You load sixteen tons, what do you get
Another day older and deeper in debt
Saint Peter don’t you call me ’cause I can’t go
I owe my soul to the company store
16 Tons, written by Merle Travis
Alphabet’s Sidewalk Labs venture has chosen Toronto as its urban laboratory – one in which humans may ultimately be optional.
Sidewalk CEO Dan Doctoroff has fantasised how convenient a city would be without people.
Google won’t take over the entire city – at least not just yet. It’s opted to redevelop 12 acres of the the city’s waterfront, with 800 acres sitting idle next door – a space the size of Venice. Sidewalk describes it as “the first neighbourhood from the internet up” and “a neighbourhood built as an urban innovation platform”, one that will be “a fully Google-fied neighbourhood” in the words of WiReD mag, which admits that there’s an element of “Minority Report” dystopia to the plans.
Data rules in the Googlezone, with everything monitored and analysed. It’s what Google calls “the programmable public realm”.
“Building on a robust system of asset monitoring, Sidewalk can make areas of the public realm reservable for a wide range of temporary uses without impinging on the public’s overall needs,” the company burbles. Following the modern urban prejudice against automobiles, only self-driving vehicles (“taxibots” and “vanbots”) and car-sharing rides will be permitted in the Googlezone. But it will have an API.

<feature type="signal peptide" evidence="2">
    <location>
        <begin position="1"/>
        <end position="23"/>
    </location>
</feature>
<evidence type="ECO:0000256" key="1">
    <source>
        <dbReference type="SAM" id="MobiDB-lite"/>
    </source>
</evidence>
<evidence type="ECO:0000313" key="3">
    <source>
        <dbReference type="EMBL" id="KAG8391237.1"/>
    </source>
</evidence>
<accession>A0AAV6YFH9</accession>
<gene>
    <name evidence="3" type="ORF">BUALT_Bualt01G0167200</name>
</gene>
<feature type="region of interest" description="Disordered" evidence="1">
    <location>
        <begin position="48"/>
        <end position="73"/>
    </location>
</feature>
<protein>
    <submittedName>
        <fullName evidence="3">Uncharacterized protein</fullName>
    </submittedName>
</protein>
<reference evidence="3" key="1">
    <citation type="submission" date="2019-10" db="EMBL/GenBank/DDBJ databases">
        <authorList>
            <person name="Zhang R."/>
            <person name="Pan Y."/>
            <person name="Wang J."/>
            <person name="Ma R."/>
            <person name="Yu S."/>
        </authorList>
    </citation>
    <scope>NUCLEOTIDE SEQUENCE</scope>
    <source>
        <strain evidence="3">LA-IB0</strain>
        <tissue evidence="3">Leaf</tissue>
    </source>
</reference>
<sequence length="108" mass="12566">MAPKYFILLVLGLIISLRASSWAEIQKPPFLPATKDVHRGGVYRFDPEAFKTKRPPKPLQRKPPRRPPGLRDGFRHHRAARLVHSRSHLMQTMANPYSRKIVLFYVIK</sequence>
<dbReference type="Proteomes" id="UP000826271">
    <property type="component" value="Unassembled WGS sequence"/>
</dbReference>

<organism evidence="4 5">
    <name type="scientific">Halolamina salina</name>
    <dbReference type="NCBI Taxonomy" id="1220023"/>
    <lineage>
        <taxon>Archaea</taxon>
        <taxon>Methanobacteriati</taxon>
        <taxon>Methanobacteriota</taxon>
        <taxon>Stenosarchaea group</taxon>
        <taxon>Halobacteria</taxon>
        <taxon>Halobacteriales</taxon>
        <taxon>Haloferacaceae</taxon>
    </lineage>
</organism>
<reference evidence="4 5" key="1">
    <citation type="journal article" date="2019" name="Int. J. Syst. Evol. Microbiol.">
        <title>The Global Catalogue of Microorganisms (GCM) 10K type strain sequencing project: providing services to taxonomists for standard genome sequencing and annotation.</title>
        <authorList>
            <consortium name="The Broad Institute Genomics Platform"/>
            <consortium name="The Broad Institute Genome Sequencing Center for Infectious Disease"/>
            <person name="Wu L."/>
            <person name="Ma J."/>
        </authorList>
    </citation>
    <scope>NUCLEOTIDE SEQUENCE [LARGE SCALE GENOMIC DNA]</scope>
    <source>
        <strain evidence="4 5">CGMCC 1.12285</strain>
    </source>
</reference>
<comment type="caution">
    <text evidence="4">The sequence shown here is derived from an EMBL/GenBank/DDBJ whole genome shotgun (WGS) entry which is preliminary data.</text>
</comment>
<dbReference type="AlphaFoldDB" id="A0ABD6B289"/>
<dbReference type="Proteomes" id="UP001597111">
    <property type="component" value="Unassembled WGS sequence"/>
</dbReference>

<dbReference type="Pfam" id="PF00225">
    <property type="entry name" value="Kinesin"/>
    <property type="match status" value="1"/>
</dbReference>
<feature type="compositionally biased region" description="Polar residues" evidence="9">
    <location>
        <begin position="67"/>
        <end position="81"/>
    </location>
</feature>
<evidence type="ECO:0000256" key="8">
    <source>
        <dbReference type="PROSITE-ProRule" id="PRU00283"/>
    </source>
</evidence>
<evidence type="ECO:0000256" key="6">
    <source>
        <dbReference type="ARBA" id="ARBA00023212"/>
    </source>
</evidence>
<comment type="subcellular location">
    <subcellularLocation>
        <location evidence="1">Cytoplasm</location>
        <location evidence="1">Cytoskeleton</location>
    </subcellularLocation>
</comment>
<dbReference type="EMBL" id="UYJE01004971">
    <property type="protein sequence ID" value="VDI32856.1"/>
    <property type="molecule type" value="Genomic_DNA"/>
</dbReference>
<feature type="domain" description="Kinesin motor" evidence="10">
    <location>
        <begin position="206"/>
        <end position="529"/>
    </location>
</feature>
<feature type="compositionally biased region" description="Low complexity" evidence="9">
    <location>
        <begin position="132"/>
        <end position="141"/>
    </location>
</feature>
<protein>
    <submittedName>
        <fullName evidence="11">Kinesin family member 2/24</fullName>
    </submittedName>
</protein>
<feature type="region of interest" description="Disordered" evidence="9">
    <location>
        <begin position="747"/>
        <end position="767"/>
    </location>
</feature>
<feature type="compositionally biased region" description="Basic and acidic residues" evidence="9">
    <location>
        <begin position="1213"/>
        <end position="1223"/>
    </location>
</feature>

Late last month, Mark Zuckerberg wrote a brief post on Facebook at the conclusion of Yom Kippur, asking his friends for forgiveness not just for his personal failures but also for his professional ones, especially “the ways my work was used to divide people rather than bring us together.” He was heeding the call of the Jewish Day of Atonement to take stock of the year just passed as he pledged that he would “work to do better.”
Such a somber, self-critical statement hasn’t been typical for the usually sunny Mr. Zuckerberg, who once exhorted his employees at Facebook to “move fast and break things.” In the past, why would Mr. Zuckerberg, or any of his peers, have felt the need to atone for what they did at the office? For making incredibly cool sites that seamlessly connect billions of people to their friends as well as to a global storehouse of knowledge?